Some outstanding numbers are In the House of Stone and Light, the best track by far, featuring a very confident and sensitive Jung Kim (and great dynamics by the group), and Both Hands, sung by Sophie Califano. The whole album displays some unique and welcome repertoire choices — nice to see Guster, the Tragically Hip, and Ani DeFranco among the more standard George Michael / U2 / Indigo Girls songs.

Soloists are quite remarkable for this age level, but group tuning problems are evident on almost every track. After Hours is a live studio album, so I'm tempted to give the group the benefit of the doubt — after all, there are few student a cappella groups that can record a 16-track live album without a few wrong notes.

I would encourage the members of Voices to try their hands at arranging (it's a lot easier than you think, I promise), as it seems they've mastered everything else.

This album is a definite recommendation for anyone working with contemporary a cappella at the high school level (as I have), either as a teacher or a volunteer (hey all you college a cappella alums out there, how about calling Urban Harmony or your local high school and getting involved?). It challenges the students, revealing their limitations, but mostly their abilities. Congratulations to Voices. I look forward to their next album.


Tuning / Blend 1
Energy / Intensity 4
Innovation / Creativity 2
Soloists 2
Sound / Production 2
Repeat Listenability 2
Tracks
1 The Sign 2
2 All I Want Is You 2
3 Both Hands 2
4 Courage 2
5 I Don't Want to Wait 1
6 I Left My Heart (?) in San Francisco 2
7 In the House of Stone and Light 2
8 X-Ray Eyes 1
9 That Lonesome Road 2
10 Shop Around 2
11 Under Pressure 1
12 I Don't Mind At All 1
13 Freedom 1
14 Ghost 2
15 Torn 2
16 Super Freak 2

Why wasn't there a group like Voices at my high school? Maybe I would have stuck around to graduate.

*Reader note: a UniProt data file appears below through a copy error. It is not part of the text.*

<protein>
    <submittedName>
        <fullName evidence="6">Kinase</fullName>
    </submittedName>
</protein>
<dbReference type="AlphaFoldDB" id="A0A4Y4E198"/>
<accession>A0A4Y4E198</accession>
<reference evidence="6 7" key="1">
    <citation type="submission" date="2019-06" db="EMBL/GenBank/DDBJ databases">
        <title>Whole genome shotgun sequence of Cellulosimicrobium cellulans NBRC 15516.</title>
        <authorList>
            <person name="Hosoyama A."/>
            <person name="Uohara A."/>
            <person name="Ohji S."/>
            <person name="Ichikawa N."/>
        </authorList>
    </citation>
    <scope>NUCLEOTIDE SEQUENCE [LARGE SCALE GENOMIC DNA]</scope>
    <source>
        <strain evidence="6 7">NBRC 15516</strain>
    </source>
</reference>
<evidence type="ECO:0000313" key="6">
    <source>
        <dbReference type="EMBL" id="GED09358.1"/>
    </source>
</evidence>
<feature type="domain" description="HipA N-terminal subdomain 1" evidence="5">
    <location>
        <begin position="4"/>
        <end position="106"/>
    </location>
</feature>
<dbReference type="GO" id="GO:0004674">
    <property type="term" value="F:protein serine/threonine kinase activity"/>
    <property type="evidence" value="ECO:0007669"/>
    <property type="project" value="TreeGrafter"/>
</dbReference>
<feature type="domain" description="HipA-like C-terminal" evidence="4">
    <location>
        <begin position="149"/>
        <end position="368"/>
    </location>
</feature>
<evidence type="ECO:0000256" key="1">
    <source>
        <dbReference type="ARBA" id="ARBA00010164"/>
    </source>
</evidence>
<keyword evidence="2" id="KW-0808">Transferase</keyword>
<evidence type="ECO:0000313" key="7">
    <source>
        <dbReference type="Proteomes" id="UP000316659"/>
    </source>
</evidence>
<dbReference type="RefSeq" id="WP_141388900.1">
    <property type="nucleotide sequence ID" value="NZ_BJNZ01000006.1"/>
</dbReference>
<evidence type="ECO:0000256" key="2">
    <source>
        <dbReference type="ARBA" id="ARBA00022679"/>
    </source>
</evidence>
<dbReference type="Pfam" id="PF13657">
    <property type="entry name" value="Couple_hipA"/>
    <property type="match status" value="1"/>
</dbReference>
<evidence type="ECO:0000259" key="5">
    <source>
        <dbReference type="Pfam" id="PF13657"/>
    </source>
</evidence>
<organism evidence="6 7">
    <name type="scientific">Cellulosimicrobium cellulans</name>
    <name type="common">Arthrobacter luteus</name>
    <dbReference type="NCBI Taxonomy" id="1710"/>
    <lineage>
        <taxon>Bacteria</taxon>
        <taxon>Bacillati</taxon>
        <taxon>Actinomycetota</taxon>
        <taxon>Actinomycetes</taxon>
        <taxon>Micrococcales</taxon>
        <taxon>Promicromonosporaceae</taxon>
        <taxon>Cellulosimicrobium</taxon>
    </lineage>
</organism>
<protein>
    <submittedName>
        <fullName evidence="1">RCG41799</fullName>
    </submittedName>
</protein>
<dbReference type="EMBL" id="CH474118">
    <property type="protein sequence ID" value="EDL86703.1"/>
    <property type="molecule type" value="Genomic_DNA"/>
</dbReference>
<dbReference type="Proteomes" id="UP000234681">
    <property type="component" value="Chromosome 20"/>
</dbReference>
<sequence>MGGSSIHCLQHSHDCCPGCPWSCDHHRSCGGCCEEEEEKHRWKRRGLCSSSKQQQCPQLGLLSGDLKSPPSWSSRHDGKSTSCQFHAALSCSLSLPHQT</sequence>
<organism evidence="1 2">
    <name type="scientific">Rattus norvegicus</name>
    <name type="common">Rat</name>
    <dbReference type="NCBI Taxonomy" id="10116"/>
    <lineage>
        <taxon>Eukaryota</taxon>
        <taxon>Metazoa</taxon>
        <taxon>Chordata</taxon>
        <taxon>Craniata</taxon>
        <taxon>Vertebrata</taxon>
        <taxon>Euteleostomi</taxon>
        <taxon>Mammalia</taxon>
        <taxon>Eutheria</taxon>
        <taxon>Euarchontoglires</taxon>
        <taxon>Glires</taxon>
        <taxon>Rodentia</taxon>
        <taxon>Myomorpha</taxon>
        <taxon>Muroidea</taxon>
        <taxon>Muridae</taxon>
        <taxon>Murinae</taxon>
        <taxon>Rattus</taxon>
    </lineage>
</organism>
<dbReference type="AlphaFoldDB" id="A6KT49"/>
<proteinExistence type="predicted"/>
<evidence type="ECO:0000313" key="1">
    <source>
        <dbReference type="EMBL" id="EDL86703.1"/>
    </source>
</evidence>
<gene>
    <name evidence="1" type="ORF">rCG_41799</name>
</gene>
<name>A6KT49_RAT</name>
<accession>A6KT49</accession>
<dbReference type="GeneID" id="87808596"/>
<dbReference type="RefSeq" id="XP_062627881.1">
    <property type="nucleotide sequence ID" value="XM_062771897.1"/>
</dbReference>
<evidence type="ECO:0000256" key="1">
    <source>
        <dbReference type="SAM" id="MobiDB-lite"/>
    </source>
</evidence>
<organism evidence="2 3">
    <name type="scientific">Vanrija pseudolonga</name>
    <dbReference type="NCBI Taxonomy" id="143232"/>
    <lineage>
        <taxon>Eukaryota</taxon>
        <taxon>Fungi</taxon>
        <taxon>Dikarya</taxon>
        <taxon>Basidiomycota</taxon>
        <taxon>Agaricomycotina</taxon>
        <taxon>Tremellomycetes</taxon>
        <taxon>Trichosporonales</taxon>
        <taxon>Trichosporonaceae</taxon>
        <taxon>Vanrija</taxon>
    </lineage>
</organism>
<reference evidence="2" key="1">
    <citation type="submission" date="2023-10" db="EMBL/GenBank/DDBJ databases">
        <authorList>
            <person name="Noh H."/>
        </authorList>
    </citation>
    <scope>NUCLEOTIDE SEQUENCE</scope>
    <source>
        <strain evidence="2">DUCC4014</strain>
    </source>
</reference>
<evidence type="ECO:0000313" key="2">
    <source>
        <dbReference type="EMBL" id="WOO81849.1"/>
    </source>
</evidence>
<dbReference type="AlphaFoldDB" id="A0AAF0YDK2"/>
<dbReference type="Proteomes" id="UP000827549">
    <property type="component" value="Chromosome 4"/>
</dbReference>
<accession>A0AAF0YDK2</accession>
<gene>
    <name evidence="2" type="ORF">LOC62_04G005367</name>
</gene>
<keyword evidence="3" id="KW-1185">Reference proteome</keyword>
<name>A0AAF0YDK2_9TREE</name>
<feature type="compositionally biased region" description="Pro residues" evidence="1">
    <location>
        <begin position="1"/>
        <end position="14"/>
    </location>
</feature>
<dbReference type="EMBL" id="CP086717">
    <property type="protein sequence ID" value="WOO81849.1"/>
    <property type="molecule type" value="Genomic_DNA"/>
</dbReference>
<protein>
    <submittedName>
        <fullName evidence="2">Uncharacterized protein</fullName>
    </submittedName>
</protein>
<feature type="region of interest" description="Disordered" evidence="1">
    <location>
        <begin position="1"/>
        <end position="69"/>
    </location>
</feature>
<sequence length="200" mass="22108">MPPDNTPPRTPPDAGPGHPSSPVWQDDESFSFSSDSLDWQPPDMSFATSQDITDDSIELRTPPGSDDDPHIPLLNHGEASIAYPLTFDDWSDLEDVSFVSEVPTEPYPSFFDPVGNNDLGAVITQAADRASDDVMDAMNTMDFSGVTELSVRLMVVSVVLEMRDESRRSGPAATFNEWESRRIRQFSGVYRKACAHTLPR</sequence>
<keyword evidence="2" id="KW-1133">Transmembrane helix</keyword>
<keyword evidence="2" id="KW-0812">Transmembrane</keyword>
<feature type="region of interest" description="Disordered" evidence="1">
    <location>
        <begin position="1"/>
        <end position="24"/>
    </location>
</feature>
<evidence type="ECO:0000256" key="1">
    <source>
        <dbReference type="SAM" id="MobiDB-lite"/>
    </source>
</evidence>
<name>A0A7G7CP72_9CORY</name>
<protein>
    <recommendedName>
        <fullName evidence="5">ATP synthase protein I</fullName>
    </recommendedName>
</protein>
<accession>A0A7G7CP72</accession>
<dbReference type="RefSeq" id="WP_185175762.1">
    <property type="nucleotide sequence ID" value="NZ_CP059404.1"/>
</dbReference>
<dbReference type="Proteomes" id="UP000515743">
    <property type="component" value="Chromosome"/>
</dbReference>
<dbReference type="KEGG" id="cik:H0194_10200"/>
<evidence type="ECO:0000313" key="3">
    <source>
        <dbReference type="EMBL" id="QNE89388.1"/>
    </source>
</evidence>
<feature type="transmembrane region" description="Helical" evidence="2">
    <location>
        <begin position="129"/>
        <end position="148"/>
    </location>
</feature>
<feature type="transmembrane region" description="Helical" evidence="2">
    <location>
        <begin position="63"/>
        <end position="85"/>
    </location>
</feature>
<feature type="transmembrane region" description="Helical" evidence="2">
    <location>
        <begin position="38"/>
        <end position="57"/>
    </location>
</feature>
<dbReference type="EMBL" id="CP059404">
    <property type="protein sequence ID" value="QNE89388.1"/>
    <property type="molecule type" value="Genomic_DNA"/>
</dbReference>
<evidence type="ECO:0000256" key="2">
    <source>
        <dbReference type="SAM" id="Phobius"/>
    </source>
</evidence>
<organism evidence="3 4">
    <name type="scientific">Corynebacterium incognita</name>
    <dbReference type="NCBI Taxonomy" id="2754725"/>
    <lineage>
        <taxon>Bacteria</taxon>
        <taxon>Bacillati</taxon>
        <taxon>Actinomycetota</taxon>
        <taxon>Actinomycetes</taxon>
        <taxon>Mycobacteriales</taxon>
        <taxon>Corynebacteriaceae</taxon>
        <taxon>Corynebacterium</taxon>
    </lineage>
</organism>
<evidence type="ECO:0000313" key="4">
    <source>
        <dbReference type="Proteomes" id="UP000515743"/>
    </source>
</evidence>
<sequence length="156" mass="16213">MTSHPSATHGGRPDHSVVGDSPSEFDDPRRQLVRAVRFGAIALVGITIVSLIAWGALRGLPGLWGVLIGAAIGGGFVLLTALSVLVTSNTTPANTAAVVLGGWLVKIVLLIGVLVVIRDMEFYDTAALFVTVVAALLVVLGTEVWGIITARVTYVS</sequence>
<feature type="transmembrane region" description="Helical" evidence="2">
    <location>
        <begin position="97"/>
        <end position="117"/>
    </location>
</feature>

Directed by an alum of two well-known college groups and featuring arrangements borrowed from several more, After Hours is JV college a cappella. The album features some of that genre's strengths — fun pop repertoire, good spirit, energetic VP — but the group's inexperience shows.

Voices is doing some things well. Some of these arrangements are ambitious and interesting. I enjoyed the excellent, energetic VP from Seth Weitberg. The group sings with plenty of spirit, and for the most part strong direction from Kim Kredich keeps the complex arrangements together rhythmically.

On the other hand, many of the soloists are not up to the challenge of this repertoire, and there isn't much production. All the borrowed arrangements sound much better done by the original groups, so it's difficult to recommend that listeners purchase these versions. More importantly, from song one, beat one, until the last chord on the CD, this group just can't tune. The tuning ranges from iffy to unlistenable, but no song rises above OK, and the problems will be readily apparent even to non-musicians. Some tracks, like I Don't Want to Wait, are so sour that they should have been left off the disc if there was no time for another take.

Although I can't recommend After Hours as a work of art, I applaud Voices for their admirable effort. Groups like Voices are a priceless training ground for future college singers. I would never have expected that a high school group could put a CD together with only two hours of rehearsal time a week, and such a small pool of auditionees. They're tackling complex arrangements, challenging themselves, and judging from the photos in the liner notes, having a blast. I hope they realize how lucky they are to have an opportunity like this during high school. It almost makes up for having to take gym.

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Ordering Information

To order, contact Kim Kredich at Kredich@aol.com.